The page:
• Loss of sight
  • Loss of smell

Feline Health Problems

  • Feline immunodeficiency disease
  • Feline leukemia virus
  • Upper respiratory infections caused by bacteria or viruses
  • Kidney and urinary tract disease
  • Hyperthyroid disease

Canine Health Problems

  • Kennel cough
  • Parvovirus
  • Respiratory Infections caused by bacteria or viruses
  • Skin Infections caused by bacteria or viruses

Preventive Care

As your pets get older, you will need to make accommodations for them. There are many areas in which to make these changes.

The first thing you want to do once your cat or dog passes the 7-year mark is to consider taking your pet to the vet more often. Once your pet reaches age 7, you should be taking your pet to the vet every six months.

The main reason to do this is to ensure that you catch something in the early stages. For instance, pets can survive cancer if you catch it early. However, the longer the cancer grows, the more likely it is that your pet will not survive.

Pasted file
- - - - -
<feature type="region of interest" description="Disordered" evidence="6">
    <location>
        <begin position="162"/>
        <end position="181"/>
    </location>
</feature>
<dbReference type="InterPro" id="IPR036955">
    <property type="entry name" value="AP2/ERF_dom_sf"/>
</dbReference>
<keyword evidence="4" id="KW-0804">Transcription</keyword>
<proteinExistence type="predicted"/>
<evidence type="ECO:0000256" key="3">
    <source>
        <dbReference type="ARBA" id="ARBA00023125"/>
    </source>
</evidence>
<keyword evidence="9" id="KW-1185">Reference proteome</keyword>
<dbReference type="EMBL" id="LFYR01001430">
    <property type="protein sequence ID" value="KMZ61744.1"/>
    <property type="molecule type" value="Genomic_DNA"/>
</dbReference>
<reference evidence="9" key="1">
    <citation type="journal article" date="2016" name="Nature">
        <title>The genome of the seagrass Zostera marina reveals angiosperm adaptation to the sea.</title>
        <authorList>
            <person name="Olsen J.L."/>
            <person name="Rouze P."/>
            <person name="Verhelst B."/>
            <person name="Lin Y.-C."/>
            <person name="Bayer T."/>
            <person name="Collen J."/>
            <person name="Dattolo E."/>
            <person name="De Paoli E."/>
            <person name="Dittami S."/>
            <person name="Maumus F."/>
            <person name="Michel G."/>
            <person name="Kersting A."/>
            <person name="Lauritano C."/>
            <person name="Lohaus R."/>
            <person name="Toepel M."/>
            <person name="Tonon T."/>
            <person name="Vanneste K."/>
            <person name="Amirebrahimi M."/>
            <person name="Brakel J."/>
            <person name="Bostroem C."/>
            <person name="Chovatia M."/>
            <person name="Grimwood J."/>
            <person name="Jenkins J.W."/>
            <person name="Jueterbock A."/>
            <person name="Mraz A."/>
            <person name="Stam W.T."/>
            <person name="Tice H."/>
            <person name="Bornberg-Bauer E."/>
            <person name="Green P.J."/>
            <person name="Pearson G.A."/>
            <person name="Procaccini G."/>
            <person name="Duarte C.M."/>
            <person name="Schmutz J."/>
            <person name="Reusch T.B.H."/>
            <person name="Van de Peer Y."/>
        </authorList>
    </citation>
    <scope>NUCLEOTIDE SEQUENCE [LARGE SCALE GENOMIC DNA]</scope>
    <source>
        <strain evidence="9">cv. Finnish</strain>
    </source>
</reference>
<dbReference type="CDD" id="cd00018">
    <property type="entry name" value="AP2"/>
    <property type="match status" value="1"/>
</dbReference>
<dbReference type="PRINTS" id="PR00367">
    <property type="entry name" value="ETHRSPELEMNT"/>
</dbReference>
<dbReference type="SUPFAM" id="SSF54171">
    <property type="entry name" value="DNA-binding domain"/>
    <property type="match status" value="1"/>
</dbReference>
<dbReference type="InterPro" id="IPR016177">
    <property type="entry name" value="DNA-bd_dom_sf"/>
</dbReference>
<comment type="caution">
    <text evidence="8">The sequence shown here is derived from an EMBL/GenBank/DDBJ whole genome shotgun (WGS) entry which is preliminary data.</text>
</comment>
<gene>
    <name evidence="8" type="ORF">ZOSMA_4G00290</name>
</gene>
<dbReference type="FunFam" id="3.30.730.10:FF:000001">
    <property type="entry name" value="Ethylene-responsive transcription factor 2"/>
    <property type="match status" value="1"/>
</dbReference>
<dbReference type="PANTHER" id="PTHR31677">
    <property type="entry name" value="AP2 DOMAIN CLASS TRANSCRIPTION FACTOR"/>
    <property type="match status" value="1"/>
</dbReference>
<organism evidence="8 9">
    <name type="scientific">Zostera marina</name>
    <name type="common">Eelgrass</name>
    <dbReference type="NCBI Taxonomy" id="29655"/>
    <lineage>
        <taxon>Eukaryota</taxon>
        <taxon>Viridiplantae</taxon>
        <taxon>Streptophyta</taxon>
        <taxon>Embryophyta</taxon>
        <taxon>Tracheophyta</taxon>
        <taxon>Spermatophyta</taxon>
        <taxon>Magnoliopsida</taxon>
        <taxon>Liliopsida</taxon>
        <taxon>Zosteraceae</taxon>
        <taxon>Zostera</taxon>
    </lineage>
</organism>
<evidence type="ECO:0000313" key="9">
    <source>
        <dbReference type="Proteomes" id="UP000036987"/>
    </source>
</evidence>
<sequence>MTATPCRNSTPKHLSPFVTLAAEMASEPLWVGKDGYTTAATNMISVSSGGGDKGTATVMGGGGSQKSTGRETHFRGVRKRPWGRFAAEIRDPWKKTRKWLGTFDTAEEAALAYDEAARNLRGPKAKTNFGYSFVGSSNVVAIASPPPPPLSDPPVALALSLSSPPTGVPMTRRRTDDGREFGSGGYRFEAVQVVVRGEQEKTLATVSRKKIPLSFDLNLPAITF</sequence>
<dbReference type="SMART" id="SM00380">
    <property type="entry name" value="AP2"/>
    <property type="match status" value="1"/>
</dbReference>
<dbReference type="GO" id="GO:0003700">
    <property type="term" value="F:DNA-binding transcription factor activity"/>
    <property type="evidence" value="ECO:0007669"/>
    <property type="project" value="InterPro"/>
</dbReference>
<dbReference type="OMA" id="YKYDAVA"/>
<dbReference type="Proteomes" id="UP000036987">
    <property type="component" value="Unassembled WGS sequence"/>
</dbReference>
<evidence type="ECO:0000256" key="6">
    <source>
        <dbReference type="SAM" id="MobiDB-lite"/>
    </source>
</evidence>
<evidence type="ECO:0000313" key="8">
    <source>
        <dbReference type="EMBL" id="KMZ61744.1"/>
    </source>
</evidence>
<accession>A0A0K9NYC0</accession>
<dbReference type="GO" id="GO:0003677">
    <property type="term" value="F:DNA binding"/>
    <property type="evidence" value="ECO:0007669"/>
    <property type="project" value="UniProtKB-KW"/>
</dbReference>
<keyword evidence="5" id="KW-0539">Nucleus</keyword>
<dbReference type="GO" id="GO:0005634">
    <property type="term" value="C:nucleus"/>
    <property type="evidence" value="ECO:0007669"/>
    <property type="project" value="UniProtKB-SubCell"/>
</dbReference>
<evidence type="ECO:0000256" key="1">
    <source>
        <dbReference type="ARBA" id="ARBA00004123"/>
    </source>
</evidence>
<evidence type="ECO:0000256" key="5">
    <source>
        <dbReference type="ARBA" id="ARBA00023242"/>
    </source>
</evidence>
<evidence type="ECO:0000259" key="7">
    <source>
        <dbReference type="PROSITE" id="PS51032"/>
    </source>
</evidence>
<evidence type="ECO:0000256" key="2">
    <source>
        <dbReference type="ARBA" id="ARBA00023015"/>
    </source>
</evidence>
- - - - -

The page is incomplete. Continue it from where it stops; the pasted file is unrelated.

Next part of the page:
Vet visits for senior pets can cost more money. This is because they run more tests. They want to make sure your pet is healthy and as your pet ages they become more vulnerable. The extra cost is minimal, but noticeable.

Vaccination also becomes more important as your pet ages. Their immune system will grow weaker. Vaccinations will help your pet’s body fight off infections.

Key Areas to Consider as Pets Age

On top of vet visits, you will need to consider diet, exercise, mental and emotional health, and parasites. You will also want to consider your home environment.

Older pets may be less patient around young children. You may need to create a space just for your older pet so that they can get away from touchy, feely children.

Older pets may also suffer from arthritis or stiffening joints. To help them, try to make sure everything they need is easily within reach.

Cats who used to sleep up high might need a bed on the floor. As they get older, pets may not be able to climb stairs. They will need everything to stay on one floor. For instance, cats will need a bed, food, water close to each other. Make sure you keep the litter box and your cat’s food away from each other, though. If you have a two- or three-story house and want to take your pets up and down the stairs, you will need to provide all of these things on all levels.

Diet